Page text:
The Neutrophilic Dermatoses

David Farhi, MD; Daniel Wallach, MD


Dermatology Nursing. 2008;20(4):274-282. 

In This Article

Abstract and Introduction

The neutrophilic dermatoses (ND) may present with pustules, plaques, ulcerations, and general malaise. They are secondary to the invasion of the skin by normal polymorphonuclear leukocytes in the absence of infection. ND are often associated with particular systemic diseases. The management of affected patients is reviewed, with a focus on nursing care.

Neutrophilic dermatoses (ND) are a group of diseases characterized by the presence of a non-infectious infiltrate of mature neutrophilic leukocytes in the skin (Wallach & Vignon-Penna men, 2006). The three main other features of ND are (a) the potential occurrence of extracutaneous neutrophilic infiltrates; (b) the frequent association with some peculiar systemic diseases; and (c) the possibility of an overlap between several ND.

The group of ND represents a modern conception encompassing several different dermatoses. The first ND identified was erythema elevatum diutinum in 1894 (Crocker & Williams, 1894). Since then, several other ND have been described, in cluding Sweet's syndrome (or "acute febrile neutrophilic dermatosis"), the prototypic ND. One can expect that others will be individualized in the future. Thus, ND is an evolving concept. The ND are classified according to their clinical and histological characteristics (see Table 1 ).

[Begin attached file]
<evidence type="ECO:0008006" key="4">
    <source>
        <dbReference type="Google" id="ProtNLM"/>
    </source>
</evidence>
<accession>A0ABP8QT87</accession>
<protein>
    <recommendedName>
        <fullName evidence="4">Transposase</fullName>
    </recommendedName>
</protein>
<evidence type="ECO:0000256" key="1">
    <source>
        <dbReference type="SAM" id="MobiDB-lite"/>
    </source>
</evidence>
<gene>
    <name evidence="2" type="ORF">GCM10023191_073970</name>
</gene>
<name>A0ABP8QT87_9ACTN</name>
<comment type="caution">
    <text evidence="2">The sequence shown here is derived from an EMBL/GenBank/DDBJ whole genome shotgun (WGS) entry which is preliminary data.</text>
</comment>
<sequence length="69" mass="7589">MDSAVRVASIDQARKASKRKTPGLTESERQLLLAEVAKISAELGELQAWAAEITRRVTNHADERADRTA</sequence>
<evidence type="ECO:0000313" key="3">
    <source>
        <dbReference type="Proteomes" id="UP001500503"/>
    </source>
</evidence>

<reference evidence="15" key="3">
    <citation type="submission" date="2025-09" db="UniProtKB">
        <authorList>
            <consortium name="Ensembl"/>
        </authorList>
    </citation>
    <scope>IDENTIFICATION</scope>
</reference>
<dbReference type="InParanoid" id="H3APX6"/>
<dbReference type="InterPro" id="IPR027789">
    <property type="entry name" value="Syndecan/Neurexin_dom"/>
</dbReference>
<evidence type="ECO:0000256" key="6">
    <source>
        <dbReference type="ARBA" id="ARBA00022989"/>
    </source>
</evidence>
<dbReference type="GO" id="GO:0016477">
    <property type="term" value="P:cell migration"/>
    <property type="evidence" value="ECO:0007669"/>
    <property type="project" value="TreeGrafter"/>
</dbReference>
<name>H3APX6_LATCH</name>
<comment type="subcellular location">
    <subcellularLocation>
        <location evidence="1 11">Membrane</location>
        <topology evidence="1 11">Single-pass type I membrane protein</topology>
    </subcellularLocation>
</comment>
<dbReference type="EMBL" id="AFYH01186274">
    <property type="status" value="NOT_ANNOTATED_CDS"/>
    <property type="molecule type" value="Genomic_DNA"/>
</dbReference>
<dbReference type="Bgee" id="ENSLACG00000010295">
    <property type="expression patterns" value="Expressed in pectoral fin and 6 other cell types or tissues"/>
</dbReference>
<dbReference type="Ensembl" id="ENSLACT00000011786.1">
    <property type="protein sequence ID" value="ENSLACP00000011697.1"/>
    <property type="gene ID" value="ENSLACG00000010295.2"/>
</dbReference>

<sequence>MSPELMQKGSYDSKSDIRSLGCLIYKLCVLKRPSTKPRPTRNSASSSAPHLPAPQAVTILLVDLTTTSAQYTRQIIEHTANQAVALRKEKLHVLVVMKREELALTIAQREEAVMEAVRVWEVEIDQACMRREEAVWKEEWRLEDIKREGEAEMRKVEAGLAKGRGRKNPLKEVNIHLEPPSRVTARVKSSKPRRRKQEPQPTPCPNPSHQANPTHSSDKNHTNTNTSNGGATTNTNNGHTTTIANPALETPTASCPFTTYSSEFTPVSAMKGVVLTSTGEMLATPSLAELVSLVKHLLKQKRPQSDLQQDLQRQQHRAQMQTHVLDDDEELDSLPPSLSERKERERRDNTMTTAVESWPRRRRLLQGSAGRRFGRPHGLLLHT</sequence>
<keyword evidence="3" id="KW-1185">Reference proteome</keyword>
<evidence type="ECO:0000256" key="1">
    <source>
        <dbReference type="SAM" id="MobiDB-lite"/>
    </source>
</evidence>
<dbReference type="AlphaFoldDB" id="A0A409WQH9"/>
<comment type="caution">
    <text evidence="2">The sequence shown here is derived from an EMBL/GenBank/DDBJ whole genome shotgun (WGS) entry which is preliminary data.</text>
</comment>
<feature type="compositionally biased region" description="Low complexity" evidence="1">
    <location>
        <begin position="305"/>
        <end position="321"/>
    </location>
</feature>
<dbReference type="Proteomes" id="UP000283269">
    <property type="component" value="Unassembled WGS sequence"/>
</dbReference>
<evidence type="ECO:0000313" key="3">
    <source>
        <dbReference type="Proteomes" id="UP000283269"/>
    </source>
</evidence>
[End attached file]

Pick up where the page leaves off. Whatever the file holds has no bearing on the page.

It should be emphasized that even though elevated neutrophils (either in tissues or in the blood) are frequently associated with infectious — mostly bacterial — processes, the concept of ND refers to diseases where infections have no recognized direct role. This fact is reflected by three common features of ND: (a) all skin and blood cultures are negative for infectious agents; (b) ND are not contagious diseases; and (c) antibiotics have no effects on the evolution of ND. Nevertheless, it is a repeatedly seen situation that fever, pus (or pustules), and elevated blood neutrophils, which may be variably associated in genuine ND, lead patients to be inadequately treated with antibiotics. Indeed, the first differential diagnoses of ND are bacterial infections.

The mechanism of neutrophilic invasion of skin and other tissues in the absence of infection remains unclear. The infiltrating neutrophils are normal. It is postulated that they are attracted in tissues by inflammatory cytokines and growth factors. As a consequence of the absence of identified pathophysiology, all current treatments are symptomatic and flares may occur upon treatment withdrawal.

In this article the diagnostic aspects of the main neutrophilic dermatoses are reviewed, and the management of affected patients outlined, with a particular focus on the nursing care aspects.


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